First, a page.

Objective: Breast density is an independent risk factor for the development of invasive breast cancer (BC). It has been hypothesized that because raloxifene (RLX) has been shown to reduce BC risk, its use will result in reduced breast density.
Methods: This article provides a review of seven clinical studies that examined the effects of RLX on breast density.
Results: Overall, RLX did not increase or decrease mammographic breast density. This article provides a review of the various methods used to determine breast density in these RLX studies and offers a potential explanation as to why the studies failed to show an effect on mammographic density.
Conclusions: Presently, no clinical recommendations can be made with regard to RLX and its effects on breast density. To determine the effect of RLX on breast density, larger studies need to be conducted in postmenopausal women with high breast density at baseline who are at high risk for BC, with a standardized method of breast density measurement.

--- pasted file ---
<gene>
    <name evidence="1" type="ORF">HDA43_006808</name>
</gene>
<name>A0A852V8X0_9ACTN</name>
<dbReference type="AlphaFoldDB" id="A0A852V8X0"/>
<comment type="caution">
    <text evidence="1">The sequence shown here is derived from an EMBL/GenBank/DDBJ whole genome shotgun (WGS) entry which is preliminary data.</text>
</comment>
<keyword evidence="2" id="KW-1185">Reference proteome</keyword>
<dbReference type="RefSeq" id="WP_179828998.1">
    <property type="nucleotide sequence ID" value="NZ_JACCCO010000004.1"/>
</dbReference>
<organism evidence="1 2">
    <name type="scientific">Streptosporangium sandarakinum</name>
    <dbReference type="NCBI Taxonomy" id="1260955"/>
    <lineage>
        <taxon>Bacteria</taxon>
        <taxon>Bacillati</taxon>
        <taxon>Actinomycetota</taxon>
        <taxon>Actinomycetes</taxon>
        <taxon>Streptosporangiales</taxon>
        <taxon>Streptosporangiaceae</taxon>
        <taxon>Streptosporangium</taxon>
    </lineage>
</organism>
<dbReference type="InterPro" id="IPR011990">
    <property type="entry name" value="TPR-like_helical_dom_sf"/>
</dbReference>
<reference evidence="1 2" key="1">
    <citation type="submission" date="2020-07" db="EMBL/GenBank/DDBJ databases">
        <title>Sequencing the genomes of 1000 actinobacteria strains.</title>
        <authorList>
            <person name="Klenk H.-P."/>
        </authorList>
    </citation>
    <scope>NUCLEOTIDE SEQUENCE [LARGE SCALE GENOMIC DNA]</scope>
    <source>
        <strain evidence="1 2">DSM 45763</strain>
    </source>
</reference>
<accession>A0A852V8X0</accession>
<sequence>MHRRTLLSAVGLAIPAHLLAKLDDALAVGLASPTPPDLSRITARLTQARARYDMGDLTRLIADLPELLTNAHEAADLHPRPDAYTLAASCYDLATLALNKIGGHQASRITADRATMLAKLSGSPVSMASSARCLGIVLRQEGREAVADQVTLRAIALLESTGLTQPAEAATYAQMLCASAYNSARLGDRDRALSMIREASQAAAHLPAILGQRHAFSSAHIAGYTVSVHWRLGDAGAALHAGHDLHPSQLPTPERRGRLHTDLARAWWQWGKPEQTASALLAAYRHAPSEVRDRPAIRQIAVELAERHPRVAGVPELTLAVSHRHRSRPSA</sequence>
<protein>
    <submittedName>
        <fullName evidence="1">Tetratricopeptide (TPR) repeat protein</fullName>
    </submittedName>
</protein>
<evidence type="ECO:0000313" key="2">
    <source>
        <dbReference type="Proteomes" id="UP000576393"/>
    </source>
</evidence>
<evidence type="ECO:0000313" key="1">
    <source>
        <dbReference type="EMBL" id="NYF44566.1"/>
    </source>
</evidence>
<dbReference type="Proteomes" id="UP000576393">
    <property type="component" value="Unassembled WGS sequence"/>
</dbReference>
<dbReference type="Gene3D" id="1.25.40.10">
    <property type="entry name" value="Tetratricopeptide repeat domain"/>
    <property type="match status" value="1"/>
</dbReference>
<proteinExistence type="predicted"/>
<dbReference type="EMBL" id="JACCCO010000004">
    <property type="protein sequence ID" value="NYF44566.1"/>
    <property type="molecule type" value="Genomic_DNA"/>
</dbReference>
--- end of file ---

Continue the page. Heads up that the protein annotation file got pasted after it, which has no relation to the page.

Overall, raloxifene did not increase or decrease mammographic breast density. At this time, no clinical recommendations can be made with regard to raloxifene and its effects on breast density.
Received June 30, 2009; revised and accepted September 22, 2009.
From the 1Lilly USA, LLC, Indianapolis, IN; and 2East Bay Physicians Medical Group, University of California, San Francisco, San Francisco, CA.
Funding/support: Funding was provided by Lilly USA, LLC.
Financial disclosure/conflict of interest: J. Arsenault, D. Muram, and L. Pearman are full-time employees and stockholders of Lilly USA, LLC. Dr. Risa Kagan is on the editorial board of the Journal Menopause and the Board of Trustees for The North American Menopause Society. Dr. Risa Kagan received consulting fees and was an ad board member for Wyeth, P&G/Aventis, Lilly, Depomed, Medtronic, and FORE and received speaker's honoraria from Lilly, Novartis, Novogyne, and GlaxoSmithKline. Dr. Risa Kagan has received research support from Lilly, Depomed, Boehinger-Ingelheim, Novartis, and P&G. Dr. Risa Kagan's spouse, Dr. Richard Stern, has received research support and is a consultant for Medtronic.
Address correspondence to: Leny Pearman, MS, CNS, Lilly USA, LLC, Lilly Corporate Center, Drop Code 4109, Indianapolis, IN 46285. E-mail: firstname.lastname@example.org